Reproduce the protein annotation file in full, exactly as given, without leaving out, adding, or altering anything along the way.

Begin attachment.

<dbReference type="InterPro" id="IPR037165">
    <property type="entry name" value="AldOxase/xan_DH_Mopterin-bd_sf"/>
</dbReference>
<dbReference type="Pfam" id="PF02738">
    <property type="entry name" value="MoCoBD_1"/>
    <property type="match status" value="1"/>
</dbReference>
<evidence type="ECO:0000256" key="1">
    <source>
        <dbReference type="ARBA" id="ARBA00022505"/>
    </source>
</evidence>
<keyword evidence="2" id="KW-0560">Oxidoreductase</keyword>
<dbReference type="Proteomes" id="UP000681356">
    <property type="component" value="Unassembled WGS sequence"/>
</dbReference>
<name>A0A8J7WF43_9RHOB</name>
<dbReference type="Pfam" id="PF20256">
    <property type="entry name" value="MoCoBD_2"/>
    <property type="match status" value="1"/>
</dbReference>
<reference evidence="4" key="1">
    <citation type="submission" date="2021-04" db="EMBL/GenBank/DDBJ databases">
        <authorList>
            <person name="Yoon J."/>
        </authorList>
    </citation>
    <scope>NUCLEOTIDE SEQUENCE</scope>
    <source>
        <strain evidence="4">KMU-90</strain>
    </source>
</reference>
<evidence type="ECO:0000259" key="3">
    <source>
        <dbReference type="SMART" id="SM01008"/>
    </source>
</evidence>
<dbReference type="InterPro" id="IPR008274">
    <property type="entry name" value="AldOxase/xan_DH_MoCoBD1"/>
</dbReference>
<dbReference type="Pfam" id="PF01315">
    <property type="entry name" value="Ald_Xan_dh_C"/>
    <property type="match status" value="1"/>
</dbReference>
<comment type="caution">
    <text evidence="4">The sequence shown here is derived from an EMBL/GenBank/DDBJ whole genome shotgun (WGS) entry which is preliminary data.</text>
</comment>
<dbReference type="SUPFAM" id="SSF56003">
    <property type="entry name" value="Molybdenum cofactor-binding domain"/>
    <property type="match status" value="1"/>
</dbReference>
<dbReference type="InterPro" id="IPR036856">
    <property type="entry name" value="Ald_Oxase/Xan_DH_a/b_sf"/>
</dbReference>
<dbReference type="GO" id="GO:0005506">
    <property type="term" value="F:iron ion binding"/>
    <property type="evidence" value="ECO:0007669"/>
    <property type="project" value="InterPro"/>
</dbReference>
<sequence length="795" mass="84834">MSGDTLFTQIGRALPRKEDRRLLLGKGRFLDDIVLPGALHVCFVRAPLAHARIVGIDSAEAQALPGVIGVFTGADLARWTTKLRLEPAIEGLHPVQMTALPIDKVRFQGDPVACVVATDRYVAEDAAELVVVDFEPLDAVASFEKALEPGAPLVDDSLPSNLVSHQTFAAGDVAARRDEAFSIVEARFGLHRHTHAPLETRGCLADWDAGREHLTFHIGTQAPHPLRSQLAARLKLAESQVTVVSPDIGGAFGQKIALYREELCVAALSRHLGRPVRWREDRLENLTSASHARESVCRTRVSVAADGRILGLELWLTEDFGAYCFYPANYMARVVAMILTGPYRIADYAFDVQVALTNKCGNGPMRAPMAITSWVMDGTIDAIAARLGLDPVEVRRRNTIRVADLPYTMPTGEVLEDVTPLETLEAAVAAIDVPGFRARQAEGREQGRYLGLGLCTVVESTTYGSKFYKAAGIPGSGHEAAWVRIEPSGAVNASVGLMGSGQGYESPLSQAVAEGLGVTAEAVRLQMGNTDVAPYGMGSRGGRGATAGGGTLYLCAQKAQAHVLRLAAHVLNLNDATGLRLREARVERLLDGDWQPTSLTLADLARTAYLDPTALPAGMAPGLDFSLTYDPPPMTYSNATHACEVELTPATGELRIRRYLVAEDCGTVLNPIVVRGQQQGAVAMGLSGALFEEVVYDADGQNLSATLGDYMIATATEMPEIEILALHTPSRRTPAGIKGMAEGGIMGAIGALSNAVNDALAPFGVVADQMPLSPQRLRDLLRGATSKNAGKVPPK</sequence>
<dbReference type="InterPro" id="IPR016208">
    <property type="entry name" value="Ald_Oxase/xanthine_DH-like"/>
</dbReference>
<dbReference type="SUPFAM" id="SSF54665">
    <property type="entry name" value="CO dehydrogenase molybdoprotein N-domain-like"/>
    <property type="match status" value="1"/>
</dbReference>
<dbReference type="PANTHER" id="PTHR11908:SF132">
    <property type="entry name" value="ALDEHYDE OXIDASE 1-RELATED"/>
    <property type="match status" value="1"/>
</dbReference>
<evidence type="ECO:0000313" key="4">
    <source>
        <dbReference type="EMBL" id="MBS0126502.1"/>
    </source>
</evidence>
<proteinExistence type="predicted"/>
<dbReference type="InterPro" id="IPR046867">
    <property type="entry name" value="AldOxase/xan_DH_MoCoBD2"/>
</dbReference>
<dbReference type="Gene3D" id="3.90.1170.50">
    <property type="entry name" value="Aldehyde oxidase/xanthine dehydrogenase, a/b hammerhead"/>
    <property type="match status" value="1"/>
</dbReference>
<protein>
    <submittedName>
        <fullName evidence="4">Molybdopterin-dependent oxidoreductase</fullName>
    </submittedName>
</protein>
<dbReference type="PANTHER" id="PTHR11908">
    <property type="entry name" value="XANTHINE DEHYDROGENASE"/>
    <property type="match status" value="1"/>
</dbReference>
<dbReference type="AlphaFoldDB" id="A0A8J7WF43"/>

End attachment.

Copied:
<dbReference type="InterPro" id="IPR037165">
    <property type="entry name" value="AldOxase/xan_DH_Mopterin-bd_sf"/>
</dbReference>
<dbReference type="Pfam" id="PF02738">
    <property type="entry name" value="MoCoBD_1"/>
    <property type="match status" value="1"/>
</dbReference>
<evidence type="ECO:0000256" key="1">
    <source>
        <dbReference type="ARBA" id="ARBA00022505"/>
    </source>
</evidence>
<keyword evidence="2" id="KW-0560">Oxidoreductase</keyword>
<dbReference type="Proteomes" id="UP000681356">
    <property type="component" value="Unassembled WGS sequence"/>
</dbReference>
<name>A0A8J7WF43_9RHOB</name>
<dbReference type="Pfam" id="PF20256">
    <property type="entry name" value="MoCoBD_2"/>
    <property type="match status" value="1"/>
</dbReference>
<reference evidence="4" key="1">
    <citation type="submission" date="2021-04" db="EMBL/GenBank/DDBJ databases">
        <authorList>
            <person name="Yoon J."/>
        </authorList>
    </citation>
    <scope>NUCLEOTIDE SEQUENCE</scope>
    <source>
        <strain evidence="4">KMU-90</strain>
    </source>
</reference>
<evidence type="ECO:0000259" key="3">
    <source>
        <dbReference type="SMART" id="SM01008"/>
    </source>
</evidence>
<dbReference type="InterPro" id="IPR008274">
    <property type="entry name" value="AldOxase/xan_DH_MoCoBD1"/>
</dbReference>
<dbReference type="Pfam" id="PF01315">
    <property type="entry name" value="Ald_Xan_dh_C"/>
    <property type="match status" value="1"/>
</dbReference>
<comment type="caution">
    <text evidence="4">The sequence shown here is derived from an EMBL/GenBank/DDBJ whole genome shotgun (WGS) entry which is preliminary data.</text>
</comment>
<dbReference type="SUPFAM" id="SSF56003">
    <property type="entry name" value="Molybdenum cofactor-binding domain"/>
    <property type="match status" value="1"/>
</dbReference>
<dbReference type="InterPro" id="IPR036856">
    <property type="entry name" value="Ald_Oxase/Xan_DH_a/b_sf"/>
</dbReference>
<dbReference type="GO" id="GO:0005506">
    <property type="term" value="F:iron ion binding"/>
    <property type="evidence" value="ECO:0007669"/>
    <property type="project" value="InterPro"/>
</dbReference>
<sequence length="795" mass="84834">MSGDTLFTQIGRALPRKEDRRLLLGKGRFLDDIVLPGALHVCFVRAPLAHARIVGIDSAEAQALPGVIGVFTGADLARWTTKLRLEPAIEGLHPVQMTALPIDKVRFQGDPVACVVATDRYVAEDAAELVVVDFEPLDAVASFEKALEPGAPLVDDSLPSNLVSHQTFAAGDVAARRDEAFSIVEARFGLHRHTHAPLETRGCLADWDAGREHLTFHIGTQAPHPLRSQLAARLKLAESQVTVVSPDIGGAFGQKIALYREELCVAALSRHLGRPVRWREDRLENLTSASHARESVCRTRVSVAADGRILGLELWLTEDFGAYCFYPANYMARVVAMILTGPYRIADYAFDVQVALTNKCGNGPMRAPMAITSWVMDGTIDAIAARLGLDPVEVRRRNTIRVADLPYTMPTGEVLEDVTPLETLEAAVAAIDVPGFRARQAEGREQGRYLGLGLCTVVESTTYGSKFYKAAGIPGSGHEAAWVRIEPSGAVNASVGLMGSGQGYESPLSQAVAEGLGVTAEAVRLQMGNTDVAPYGMGSRGGRGATAGGGTLYLCAQKAQAHVLRLAAHVLNLNDATGLRLREARVERLLDGDWQPTSLTLADLARTAYLDPTALPAGMAPGLDFSLTYDPPPMTYSNATHACEVELTPATGELRIRRYLVAEDCGTVLNPIVVRGQQQGAVAMGLSGALFEEVVYDADGQNLSATLGDYMIATATEMPEIEILALHTPSRRTPAGIKGMAEGGIMGAIGALSNAVNDALAPFGVVADQMPLSPQRLRDLLRGATSKNAGKVPPK</sequence>
<dbReference type="InterPro" id="IPR016208">
    <property type="entry name" value="Ald_Oxase/xanthine_DH-like"/>
</dbReference>
<dbReference type="SUPFAM" id="SSF54665">
    <property type="entry name" value="CO dehydrogenase molybdoprotein N-domain-like"/>
    <property type="match status" value="1"/>
</dbReference>
<dbReference type="PANTHER" id="PTHR11908:SF132">
    <property type="entry name" value="ALDEHYDE OXIDASE 1-RELATED"/>
    <property type="match status" value="1"/>
</dbReference>
<evidence type="ECO:0000313" key="4">
    <source>
        <dbReference type="EMBL" id="MBS0126502.1"/>
    </source>
</evidence>
<proteinExistence type="predicted"/>
<dbReference type="InterPro" id="IPR046867">
    <property type="entry name" value="AldOxase/xan_DH_MoCoBD2"/>
</dbReference>
<dbReference type="Gene3D" id="3.90.1170.50">
    <property type="entry name" value="Aldehyde oxidase/xanthine dehydrogenase, a/b hammerhead"/>
    <property type="match status" value="1"/>
</dbReference>
<protein>
    <submittedName>
        <fullName evidence="4">Molybdopterin-dependent oxidoreductase</fullName>
    </submittedName>
</protein>
<dbReference type="PANTHER" id="PTHR11908">
    <property type="entry name" value="XANTHINE DEHYDROGENASE"/>
    <property type="match status" value="1"/>
</dbReference>
<dbReference type="AlphaFoldDB" id="A0A8J7WF43"/>